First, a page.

I’ve read some reviews comparing this film to Snow White and the Huntsman, and I can understand the comparison. For one thing, the production design and costume design between the two films look remarkably similar. I honestly thought that the army costumes in this film had been taken directly from the Huntsman set, though I can’t seem to confirm that. Additionally, Jack features Ian McShane and Eddie Marsan, two of Kristen Stewart’s seven dwarves.

There are reviews out there that say Jack is a better film than Huntsman. I would respectfully disagree for two reasons. Firstly, though both films are ultimately failures, at least Huntsman failed while swinging for the fences. It took chances and creative risks that didn’t pan out, which I vastly prefer to a film that fails while recycling cliches ad nauseam and playing it safe. It’s as simple as the difference between Charlize Theron’s evil queen and Stanley Tucci’s dickish royal advisor. I know which one I’d rather watch.

Secondly, say what you will about Huntsman, but the effects in that movie kicked ass. Compare that to Jack, which features some of the worst CGI I’ve seen in any movie this side of the year 2000. To be clear, the film’s design had a great deal of merit. The settings were all designed with a great deal of creativity, and I really like what the filmmakers were going for with the giants. In execution, however, the giants and blue-screen shots all looked laughably fake. Every single one of them. Needless to say, that’s a really big fucking problem for a film called “Jack the Giant Slayer.”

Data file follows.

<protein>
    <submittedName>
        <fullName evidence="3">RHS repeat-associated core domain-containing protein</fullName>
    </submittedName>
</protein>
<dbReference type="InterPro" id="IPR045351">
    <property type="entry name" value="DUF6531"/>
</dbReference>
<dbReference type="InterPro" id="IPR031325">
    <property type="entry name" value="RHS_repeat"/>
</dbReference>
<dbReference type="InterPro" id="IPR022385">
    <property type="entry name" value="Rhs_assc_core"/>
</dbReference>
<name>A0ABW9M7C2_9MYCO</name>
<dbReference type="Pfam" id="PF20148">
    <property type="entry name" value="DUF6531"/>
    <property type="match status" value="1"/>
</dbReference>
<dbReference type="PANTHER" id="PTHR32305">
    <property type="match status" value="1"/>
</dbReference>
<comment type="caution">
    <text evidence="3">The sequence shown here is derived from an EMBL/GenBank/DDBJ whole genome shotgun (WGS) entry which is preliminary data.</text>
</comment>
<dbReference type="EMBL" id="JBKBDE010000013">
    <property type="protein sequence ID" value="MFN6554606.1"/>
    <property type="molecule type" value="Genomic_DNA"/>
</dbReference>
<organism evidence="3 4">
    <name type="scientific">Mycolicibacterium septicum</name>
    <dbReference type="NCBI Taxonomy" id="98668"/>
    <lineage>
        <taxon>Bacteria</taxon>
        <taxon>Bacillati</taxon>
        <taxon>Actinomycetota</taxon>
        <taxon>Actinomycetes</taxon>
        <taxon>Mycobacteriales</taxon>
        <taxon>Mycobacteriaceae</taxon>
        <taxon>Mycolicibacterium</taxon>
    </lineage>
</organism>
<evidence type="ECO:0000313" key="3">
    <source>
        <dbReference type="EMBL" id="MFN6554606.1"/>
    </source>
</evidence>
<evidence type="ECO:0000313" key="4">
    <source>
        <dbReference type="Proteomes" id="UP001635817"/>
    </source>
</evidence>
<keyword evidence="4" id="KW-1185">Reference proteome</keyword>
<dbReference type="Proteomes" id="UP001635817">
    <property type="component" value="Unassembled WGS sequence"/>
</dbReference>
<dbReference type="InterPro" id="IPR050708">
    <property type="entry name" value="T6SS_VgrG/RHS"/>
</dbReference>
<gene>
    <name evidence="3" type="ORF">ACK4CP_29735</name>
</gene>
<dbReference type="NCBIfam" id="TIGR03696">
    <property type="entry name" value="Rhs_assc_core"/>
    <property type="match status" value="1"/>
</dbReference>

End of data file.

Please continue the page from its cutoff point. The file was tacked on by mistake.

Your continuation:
Equally important, the film’s sense of scale was terribly inconsistent with regards to the giants and the beanstalks. There are shots in which the huge goddamn beanstalks should be clearly visible over the horizon, but they aren’t. There’s a scene in which a giant — 50 feet tall at least — comes crashing down to earth from the top of the beanstalk, and the impact barely creates a gust of wind, much less a tremor. Even worse, there are scenes in which these same big and loud behemoths somehow manage to sneak right up behind the human characters without their noticing. That isn’t even getting started on the giants’ uncanny ability to sniff out any human except for Jack, but I digress.

Last but not least, the screenplay to this movie is just plain lazy. It’s cliched, it’s predictable from start to finish, and plot holes abound. The crown is a prime example of screenwriting laziness, as it was clearly invented to be an all-purpose plot device for whatever the filmmakers needed. And then, just to put a cherry on top, the filmmakers tossed in an epilogue so stupid and worthless that it really should have been left on the cutting room floor.

I will concede that Jack the Giant Slayer does have some fun moments. The filmmakers clearly set out to make an epic fantasy adventure, and those intentions shine through at times. A lot of that has to do with John Ottman’s delightful score, though Nicholas Hoult deserves a great deal of credit as well. Unfortunately, this film is sunk by so many miscast actors, painfully flat characters, wretched CGI, and lazy storytelling.

There’s no way I can recommend paying full price for this one, though a home theater viewing would probably make the bad CGI look even worse. Split the difference and see this one in a second-run theater if you’re curious.